If you’re an avid reader of the site, then you know Editor-in-chief Simon Plumbe is quite the Limited Run Games collector. In fact, he’s just a collector, full stop: he’s got a huge collection of video games spawning decades. I’m only starting out in my collecting after moving from one continent to another, and I’m quite careful with the stuff that I buy. But then, Limited Run Games came out with something I couldn’t resist: “The King of Fighters ’97: Global Match” for the PS Vita.
You see, not only is the game on the Vita (which I adore), but “The King of Fighters ’97” holds a very special place in my heart. Growing up, there was only one arcade in my small home town. And of the five machines it had, one of them was “The King of Fighters ’97”. So, when I saw that Limited Run Games were releasing the Vita version, I thought to myself: “Hey, what a great opportunity to buy back my memories, and also help preserve the history of the franchise in Paraguay”. So I bought the game, full price, and then paid the forwarding fees to Paraguay, and the import fees. And here’s what happened:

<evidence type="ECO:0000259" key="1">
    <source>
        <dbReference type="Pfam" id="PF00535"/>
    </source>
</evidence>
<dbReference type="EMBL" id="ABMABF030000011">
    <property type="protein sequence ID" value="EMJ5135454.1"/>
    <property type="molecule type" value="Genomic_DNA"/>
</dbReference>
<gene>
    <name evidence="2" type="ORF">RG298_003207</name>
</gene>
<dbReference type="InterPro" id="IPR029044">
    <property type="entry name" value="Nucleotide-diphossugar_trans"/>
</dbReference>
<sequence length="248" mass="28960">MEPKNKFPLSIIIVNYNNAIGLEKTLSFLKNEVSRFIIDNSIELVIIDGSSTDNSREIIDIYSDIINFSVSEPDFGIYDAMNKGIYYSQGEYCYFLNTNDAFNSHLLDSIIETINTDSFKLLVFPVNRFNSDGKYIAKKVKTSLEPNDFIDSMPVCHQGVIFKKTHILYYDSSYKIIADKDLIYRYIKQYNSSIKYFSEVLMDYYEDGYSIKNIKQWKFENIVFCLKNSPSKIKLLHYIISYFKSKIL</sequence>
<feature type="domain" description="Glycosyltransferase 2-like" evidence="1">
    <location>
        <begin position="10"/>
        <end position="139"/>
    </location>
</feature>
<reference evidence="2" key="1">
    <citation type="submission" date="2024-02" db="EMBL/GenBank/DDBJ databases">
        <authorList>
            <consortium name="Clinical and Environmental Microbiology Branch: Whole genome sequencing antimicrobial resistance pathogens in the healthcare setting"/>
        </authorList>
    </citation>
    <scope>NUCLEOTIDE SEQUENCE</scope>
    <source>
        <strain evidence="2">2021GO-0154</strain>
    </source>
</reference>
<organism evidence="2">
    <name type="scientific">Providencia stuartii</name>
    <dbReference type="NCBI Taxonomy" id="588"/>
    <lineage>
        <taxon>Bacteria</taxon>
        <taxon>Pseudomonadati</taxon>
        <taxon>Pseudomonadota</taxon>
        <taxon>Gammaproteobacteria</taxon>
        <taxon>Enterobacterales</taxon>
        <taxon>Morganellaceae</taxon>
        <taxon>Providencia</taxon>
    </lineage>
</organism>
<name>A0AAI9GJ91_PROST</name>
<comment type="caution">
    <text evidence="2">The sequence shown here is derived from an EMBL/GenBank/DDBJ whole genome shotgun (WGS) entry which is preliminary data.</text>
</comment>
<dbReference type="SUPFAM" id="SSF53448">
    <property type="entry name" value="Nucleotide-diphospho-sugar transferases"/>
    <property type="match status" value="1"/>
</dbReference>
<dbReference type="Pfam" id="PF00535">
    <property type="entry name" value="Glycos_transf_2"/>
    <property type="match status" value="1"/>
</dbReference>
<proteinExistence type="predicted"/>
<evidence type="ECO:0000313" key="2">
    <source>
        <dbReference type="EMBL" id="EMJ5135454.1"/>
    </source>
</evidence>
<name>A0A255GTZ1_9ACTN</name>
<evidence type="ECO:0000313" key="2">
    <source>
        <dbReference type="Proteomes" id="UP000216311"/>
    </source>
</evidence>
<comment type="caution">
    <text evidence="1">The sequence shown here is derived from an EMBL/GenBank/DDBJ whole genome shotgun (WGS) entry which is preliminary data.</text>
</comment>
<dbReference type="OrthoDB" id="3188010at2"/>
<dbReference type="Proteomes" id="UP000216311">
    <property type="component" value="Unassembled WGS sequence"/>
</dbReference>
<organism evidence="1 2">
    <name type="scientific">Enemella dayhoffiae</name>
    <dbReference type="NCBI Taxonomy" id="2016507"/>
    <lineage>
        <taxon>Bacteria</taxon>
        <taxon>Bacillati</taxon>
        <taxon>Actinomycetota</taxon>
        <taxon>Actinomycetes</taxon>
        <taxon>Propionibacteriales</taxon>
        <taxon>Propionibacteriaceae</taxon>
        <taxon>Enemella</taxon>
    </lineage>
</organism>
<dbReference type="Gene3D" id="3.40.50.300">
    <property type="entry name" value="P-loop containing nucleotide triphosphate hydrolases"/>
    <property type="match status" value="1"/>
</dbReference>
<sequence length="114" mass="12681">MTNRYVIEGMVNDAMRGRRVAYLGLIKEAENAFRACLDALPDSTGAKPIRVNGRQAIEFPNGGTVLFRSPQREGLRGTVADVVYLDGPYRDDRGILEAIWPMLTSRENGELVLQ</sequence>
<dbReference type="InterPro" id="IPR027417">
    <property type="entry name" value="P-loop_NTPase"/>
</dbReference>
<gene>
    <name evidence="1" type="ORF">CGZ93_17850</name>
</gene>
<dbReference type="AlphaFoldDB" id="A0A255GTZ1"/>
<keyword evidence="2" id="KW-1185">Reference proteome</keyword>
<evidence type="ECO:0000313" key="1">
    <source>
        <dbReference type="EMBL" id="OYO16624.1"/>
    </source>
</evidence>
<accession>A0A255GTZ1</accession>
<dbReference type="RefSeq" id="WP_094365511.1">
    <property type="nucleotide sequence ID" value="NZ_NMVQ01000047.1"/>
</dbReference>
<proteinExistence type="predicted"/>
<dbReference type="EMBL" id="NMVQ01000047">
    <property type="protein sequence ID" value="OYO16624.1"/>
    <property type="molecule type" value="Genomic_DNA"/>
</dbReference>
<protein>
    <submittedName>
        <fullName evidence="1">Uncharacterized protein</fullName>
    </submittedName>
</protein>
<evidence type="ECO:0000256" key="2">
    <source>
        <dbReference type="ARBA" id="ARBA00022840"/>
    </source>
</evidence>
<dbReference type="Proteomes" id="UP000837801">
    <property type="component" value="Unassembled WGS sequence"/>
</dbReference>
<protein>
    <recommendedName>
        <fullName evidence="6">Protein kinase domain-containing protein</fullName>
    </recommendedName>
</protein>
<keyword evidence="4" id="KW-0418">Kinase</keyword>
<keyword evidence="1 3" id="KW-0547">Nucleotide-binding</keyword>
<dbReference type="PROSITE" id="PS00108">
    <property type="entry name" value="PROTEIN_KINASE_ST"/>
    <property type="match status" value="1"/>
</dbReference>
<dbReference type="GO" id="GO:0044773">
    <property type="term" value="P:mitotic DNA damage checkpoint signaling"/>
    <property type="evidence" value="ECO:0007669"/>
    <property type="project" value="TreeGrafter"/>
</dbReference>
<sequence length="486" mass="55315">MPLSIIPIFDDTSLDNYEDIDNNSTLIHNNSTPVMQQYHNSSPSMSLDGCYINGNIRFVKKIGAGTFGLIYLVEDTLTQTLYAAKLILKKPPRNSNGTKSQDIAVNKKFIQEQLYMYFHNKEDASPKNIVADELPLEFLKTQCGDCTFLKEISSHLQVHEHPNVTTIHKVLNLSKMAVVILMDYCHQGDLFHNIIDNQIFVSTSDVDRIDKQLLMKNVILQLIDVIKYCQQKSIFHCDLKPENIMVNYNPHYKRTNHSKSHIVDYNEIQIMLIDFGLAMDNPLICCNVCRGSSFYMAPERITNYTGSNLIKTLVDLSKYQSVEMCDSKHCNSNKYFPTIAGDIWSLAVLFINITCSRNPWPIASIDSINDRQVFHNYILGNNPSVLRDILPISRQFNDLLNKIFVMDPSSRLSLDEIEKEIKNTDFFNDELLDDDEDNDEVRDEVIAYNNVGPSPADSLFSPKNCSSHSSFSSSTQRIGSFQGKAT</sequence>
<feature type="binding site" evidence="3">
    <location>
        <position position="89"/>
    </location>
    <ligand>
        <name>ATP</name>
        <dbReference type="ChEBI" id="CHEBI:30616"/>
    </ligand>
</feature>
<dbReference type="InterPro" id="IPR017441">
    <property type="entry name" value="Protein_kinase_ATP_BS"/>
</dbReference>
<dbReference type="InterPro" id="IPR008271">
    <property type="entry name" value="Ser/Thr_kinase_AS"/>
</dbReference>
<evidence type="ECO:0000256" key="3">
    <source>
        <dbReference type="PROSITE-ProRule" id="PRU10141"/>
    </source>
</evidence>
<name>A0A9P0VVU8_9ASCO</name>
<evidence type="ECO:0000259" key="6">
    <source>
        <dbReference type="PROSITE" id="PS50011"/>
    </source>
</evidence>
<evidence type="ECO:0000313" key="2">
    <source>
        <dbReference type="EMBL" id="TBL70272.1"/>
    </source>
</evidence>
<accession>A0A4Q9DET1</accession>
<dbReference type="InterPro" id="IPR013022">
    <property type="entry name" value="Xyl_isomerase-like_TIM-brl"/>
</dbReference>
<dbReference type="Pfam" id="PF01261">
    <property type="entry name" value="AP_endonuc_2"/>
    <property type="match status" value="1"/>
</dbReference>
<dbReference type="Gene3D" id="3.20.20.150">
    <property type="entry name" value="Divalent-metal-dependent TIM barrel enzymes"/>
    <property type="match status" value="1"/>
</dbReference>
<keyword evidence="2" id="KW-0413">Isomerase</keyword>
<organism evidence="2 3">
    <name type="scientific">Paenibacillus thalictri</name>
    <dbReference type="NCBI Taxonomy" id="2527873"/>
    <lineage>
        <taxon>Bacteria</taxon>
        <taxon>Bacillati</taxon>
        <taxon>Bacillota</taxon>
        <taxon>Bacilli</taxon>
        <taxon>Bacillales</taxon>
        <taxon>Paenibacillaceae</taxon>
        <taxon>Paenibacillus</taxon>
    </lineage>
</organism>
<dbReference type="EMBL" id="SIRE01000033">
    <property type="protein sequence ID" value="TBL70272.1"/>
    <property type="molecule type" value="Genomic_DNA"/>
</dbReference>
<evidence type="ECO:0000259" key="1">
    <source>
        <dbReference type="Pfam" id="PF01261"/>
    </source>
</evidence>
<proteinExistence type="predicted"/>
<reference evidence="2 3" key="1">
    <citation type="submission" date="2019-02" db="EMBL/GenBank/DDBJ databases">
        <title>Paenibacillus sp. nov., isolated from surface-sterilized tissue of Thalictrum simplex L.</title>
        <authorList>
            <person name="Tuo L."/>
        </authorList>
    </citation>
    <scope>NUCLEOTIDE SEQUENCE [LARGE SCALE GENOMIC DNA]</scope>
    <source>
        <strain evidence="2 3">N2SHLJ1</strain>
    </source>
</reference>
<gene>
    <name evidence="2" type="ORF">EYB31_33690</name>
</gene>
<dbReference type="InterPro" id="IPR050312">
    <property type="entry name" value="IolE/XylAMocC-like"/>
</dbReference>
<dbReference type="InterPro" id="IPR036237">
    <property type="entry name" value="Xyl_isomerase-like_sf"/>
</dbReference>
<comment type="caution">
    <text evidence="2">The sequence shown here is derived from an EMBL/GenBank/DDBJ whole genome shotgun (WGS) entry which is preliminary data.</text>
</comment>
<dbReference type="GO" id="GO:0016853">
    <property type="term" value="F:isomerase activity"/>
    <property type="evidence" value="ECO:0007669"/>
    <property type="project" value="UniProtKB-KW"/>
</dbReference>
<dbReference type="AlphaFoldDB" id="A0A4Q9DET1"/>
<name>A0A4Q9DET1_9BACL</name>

As you can see, I’m not a happy camper. Not only does the Limited Run Games version not include a manual (a forgivable offense, considering the price and the fact that they had to do product separation from their collector’s edition), but it also doesn’t include the hugely important balancing patch that was released, literally, months and months before the game was even announced by Limited Run Games as a physical release.
What’s the point, then, in having a physical version of this game for posterity, if the presentation of the physical package is mediocre to average, and the actual game isn’t even the complete, finished version? Am I exaggerating here? Or do you also thing that LRG and SNK (and I’m inclined to think it was the latter rather than SNK behind this choice) were lazy and cheap to not re-submit the game with the patch for the “final” version in this physical release? Let me know in the comments!
Lover of portable gaming and horror cinema. Indie filmmaker and game developer. Multimedia producer. Born in Paraguay, raised in Canada. Huge fan of “The Blair Witch Project”, and “Sonic 3D Blast”. Deputy head at Vita Player and its parent organization, Infinite Frontiers.
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